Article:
Reviews of my Work
The Stray Cat
Steven Paulsen’s The Stray Cat is an excellent example of macabre writing, while Shaun Tan’s illustrations, using graphite pencil, pen and ink, are worthily sinister [and] contribute greatly to the story’s atmosphere.
Susan Hayes – Radio 5UV
The Stray Cat is unforgiving in its pursuance of the macabre. While the reader is aware that all is not right in this household from the moment the cat enters it, the fast-moving and evil conclusion will surprise even the most hardened young reader.
The After Dark series provides an avenue for young readers to probe the genre of horror fiction. It is a series rich in imagery and captivating tales that will undoubtedly encourage even the most reluctant reader to explore the excitement of reading further.
William Norris – Viewpoint
All the stories [in the After Dark series] are strong, dramatic and chilling. They are rich in symbolism and meaning. They are well crafted and feature a range of story structures from simple narratives to complex multi-layered plots. After Dark offers the promise of heart-stopping, spine-tingling drama and it doesn’t disappoint. Creatures from the sinister feline in The Stray Cat to the furry monsters which will have arachnophobes crawling up the wall in The Giant Spiders.
Cathryn Crowe – Brisbane Weekend Courier Mail
The four After Dark titles presented for review comprise one work by [Gary] Crew, several by names new to me, and The Stray Cat, by Steven Paulsen, a writer familiar to Australian SF readers … Of the writers, Crew is less sparse and somewhat more conventional than in his other writing – therefore a bit of a disappointment. Lawrance’s story shows a formidable thriller writer in the making; Measday’, I suspect, would be the most popular work with the age group. The text with the real edge, though, is Paulsen’s, which is creepy enough to cause ailurophobia.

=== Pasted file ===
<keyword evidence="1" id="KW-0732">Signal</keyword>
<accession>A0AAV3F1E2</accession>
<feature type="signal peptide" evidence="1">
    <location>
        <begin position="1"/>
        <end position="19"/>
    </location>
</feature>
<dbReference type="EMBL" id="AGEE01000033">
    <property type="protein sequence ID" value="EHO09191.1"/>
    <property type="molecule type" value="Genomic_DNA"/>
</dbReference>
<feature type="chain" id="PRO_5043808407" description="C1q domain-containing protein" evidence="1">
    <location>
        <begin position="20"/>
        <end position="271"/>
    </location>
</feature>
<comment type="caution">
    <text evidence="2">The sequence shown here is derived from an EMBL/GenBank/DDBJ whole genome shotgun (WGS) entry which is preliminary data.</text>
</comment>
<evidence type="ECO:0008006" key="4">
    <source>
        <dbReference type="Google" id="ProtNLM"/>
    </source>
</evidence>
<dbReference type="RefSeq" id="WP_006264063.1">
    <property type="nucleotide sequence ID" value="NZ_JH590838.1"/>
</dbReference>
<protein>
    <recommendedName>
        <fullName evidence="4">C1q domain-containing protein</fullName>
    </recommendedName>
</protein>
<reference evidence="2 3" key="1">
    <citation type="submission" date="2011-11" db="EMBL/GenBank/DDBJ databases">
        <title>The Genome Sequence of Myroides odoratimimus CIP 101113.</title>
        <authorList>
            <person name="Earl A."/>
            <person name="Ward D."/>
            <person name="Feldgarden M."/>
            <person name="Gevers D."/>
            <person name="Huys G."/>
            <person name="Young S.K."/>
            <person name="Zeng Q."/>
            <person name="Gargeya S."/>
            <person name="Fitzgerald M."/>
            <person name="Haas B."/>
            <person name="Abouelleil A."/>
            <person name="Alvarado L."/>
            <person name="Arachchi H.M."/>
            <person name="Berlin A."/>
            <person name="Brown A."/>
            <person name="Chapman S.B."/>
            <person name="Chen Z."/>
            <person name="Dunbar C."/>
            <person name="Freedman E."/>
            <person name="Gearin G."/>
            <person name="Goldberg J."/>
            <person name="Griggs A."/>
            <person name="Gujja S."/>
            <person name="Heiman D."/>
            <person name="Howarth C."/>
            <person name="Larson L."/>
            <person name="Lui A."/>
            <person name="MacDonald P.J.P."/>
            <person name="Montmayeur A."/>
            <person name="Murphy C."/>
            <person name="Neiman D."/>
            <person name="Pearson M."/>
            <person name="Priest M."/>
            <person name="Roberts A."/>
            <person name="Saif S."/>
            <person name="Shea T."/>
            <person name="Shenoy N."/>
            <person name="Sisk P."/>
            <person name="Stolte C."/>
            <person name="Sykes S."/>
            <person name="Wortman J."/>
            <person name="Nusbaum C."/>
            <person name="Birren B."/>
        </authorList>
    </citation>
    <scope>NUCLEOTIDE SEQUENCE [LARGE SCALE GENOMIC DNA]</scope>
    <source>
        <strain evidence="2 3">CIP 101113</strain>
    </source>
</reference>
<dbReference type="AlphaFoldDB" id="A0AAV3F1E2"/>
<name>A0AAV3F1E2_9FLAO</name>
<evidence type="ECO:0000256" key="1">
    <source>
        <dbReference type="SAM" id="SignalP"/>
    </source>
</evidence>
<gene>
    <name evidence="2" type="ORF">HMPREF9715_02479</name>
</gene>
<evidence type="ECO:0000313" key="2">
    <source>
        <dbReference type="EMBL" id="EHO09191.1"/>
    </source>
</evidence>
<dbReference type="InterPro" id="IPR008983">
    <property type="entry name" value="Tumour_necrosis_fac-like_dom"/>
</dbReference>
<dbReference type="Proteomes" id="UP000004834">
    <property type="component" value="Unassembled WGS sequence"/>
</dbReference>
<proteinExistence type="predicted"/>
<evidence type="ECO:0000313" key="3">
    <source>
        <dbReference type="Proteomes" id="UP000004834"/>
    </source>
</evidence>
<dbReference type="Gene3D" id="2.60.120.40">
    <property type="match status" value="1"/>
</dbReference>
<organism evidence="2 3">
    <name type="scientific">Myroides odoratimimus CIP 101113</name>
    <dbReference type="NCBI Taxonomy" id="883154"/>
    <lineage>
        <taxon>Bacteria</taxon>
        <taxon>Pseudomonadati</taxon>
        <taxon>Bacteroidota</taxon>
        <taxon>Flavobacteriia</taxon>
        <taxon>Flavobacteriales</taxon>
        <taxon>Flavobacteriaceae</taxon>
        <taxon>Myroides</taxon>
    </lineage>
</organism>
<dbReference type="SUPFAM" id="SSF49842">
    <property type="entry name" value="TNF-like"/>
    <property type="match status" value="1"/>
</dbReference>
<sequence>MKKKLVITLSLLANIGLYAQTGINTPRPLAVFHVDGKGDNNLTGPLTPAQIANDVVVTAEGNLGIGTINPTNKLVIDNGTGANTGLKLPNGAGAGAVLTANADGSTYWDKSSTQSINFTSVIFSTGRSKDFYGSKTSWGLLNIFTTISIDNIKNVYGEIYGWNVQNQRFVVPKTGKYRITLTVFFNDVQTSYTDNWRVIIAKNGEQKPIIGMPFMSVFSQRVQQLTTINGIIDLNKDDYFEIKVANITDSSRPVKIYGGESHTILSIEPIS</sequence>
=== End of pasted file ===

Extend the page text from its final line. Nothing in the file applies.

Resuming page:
Lucy Sussex – Thyme
The MUP Encyclopaedia of Australian Science Fiction & Fantasy
‘Worth purchasing for the feature articles on early Australian SF and fantasy, comics, radio, television, dark fantasy and feminism alone, but one gets so much more. . . Useful and entertaining, this has appeal beyond a specialist readership.’
Kerry White – Bookphile Newsletter
‘As the first and only guide of its kind to be published in Australia, it is the perfect handbook for anyone interested in Australian speculative fiction of all kinds. Whether one is new to the genre and is seeking some guidance or an old hand checking what has been included, or simply interested in a general anthropological sort of way, there’s much to detain and interest the reader. . . a landmark in Australian literary history and publishing.’
Sophie Masson -The Australian
‘. . . remarkably comprehensive and astonishingly up-to-date, with lots of fascinating little essays.’
John Marsden – Herald Sun
‘This book . . . is an excellent and interesting resource, with alphabetical listings of writers and their works, plus essays on various topics, such as indigenous mythology